The recently held Episcopal Synod – a fraternal meeting of Bishops chosen from all over the Catholic World formally summoned by the Pope in order to assist him in the exercise of his Papal Ministry – received a good amount of attention from the general public primarily because of the amiable personal traits and unique relational attributes of the good and kind Pope Francis. While the Church is founded by Christ, she is nevertheless governed by men of the cloth who are continuously in need of guidance in their task of giving ministerial service to all peoples all over the world in need and receptive thereof – not exclusively but specially those counted among her flock, irrespective of their race, color and tongue.
The said Synod was pastoral in intent and finality, fraternal in spirit and vision. It was meant for service to people – not in terms of official doctrinal pronouncements but rather in form of practical observances that are definitely not intended to censure but to embrace instead those veering away from her teachings, and possibly even leaving her fold behind. In other words, the Synod is intended to make the Church inclusive not exclusive, embracing not alienating, gathering not driving people away. In line with the vision and mission of the Holy Father himself, the Synod wants and envisions a Church that is kind not cruel, that is compassionate not ruthless. The Synod is envisioned to proclaim and affirm a Church that is wherefore more “understanding, comforting, and embracing” of people in general. Why? Because the Church is well aware of two basic over-all Commandments: “Love God”, and “Love your neighbor”--neither one nor the other but both of them inseparably together.
By the way, sure, there are dear and endearing, blessed and even saintly people in the Church – but there are also sinners in the fold. These too have to be attended and cared for in the Church. Sure, there are admirable and lovable individuals in the Church - but there are also erring persons among her members. These too have both the need and the right to be attended to and served by the Church. The truth of the matter is that more than proclaiming Saints, the Church is called and/or sent for the conversion of sinners.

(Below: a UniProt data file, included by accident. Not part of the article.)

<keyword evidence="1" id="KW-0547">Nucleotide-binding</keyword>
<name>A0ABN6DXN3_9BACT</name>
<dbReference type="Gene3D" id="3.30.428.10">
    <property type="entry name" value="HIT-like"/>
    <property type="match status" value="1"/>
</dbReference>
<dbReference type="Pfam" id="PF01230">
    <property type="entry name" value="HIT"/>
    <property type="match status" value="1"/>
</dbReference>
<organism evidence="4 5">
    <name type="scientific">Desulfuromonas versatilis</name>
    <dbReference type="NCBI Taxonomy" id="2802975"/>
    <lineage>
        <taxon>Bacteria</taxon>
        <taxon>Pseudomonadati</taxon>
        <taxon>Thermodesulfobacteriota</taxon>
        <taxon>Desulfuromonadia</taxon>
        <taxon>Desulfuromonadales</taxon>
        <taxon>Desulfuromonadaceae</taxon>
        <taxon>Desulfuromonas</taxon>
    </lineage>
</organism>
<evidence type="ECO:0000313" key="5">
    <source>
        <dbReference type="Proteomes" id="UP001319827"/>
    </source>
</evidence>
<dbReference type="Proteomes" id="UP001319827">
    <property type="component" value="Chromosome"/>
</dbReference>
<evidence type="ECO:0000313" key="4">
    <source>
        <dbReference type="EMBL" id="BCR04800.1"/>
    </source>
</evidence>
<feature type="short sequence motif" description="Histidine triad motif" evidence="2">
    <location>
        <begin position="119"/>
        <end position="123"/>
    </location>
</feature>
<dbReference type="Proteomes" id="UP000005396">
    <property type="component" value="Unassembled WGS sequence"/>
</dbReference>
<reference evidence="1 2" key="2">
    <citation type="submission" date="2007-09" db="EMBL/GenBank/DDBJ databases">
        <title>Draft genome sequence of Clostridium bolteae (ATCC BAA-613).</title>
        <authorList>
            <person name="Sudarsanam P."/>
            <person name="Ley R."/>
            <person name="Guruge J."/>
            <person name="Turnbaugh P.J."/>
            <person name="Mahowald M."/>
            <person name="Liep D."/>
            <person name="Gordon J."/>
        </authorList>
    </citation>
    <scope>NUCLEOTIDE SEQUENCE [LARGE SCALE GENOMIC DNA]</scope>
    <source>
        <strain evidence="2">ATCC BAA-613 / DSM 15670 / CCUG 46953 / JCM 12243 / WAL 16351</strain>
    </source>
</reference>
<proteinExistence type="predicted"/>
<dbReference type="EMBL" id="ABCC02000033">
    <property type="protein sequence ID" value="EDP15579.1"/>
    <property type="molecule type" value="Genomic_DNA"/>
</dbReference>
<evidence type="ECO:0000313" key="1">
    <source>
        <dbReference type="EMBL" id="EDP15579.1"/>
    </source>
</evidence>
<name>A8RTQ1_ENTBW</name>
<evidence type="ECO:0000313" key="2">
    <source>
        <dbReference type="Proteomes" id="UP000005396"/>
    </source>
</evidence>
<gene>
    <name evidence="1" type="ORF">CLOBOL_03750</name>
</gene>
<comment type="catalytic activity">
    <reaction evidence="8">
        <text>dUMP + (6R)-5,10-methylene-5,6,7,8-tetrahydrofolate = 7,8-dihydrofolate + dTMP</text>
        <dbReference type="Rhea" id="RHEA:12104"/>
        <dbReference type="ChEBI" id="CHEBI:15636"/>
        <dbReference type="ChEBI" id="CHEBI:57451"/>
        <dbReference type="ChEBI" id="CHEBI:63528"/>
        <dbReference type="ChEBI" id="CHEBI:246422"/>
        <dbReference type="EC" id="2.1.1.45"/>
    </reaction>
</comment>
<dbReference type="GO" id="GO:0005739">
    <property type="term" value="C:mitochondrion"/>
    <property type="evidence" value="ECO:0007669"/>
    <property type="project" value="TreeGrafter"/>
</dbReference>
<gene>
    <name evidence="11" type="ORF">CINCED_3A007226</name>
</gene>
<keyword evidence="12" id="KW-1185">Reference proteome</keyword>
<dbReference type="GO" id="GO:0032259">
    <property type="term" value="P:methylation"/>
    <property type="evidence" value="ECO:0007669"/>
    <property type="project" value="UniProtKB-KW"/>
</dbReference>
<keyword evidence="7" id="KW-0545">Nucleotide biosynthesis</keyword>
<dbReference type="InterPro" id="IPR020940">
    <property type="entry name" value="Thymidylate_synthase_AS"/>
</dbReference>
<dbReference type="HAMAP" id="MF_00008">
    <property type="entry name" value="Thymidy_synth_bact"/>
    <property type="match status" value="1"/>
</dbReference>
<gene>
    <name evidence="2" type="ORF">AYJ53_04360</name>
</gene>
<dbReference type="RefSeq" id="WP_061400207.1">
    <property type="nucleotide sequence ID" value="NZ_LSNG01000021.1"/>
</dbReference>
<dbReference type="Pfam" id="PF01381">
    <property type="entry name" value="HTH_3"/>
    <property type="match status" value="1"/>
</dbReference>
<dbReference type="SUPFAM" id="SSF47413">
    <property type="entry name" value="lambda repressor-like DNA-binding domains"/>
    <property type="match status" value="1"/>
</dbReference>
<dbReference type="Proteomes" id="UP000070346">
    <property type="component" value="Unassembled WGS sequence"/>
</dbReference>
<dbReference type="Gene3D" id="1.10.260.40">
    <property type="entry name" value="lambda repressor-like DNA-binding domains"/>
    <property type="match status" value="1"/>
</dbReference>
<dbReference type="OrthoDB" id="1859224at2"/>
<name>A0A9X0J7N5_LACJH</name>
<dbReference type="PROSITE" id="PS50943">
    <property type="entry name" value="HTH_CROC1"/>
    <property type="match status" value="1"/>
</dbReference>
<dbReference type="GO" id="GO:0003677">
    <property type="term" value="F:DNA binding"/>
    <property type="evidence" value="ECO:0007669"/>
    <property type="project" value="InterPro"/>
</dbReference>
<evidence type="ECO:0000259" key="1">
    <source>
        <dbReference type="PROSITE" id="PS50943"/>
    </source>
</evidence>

By the way, who compose the Church thus addressed and enjoined by the Synod to be this more “understanding, comforting and embracing” of people who could have lost their sound moral value system, who could have thus turned their back to God and instead come to worship wealth, power, vice? The Church herein thus enjoined by the Synod are the Laity (98%), the men and women Religious (1%) and the Clergy (1%). Bonded together and working together, they make a formidable people the world over, to make their Church more “understanding, comforting and embracing” of those who for one reason or another have distanced themselves from the Church on account of their irregular living – keeping in mind that the Church is established by Christ more for those who sadly lost God in their earthly pilgrimage than those who have and hold on to God on their way to the hereafter and beyond.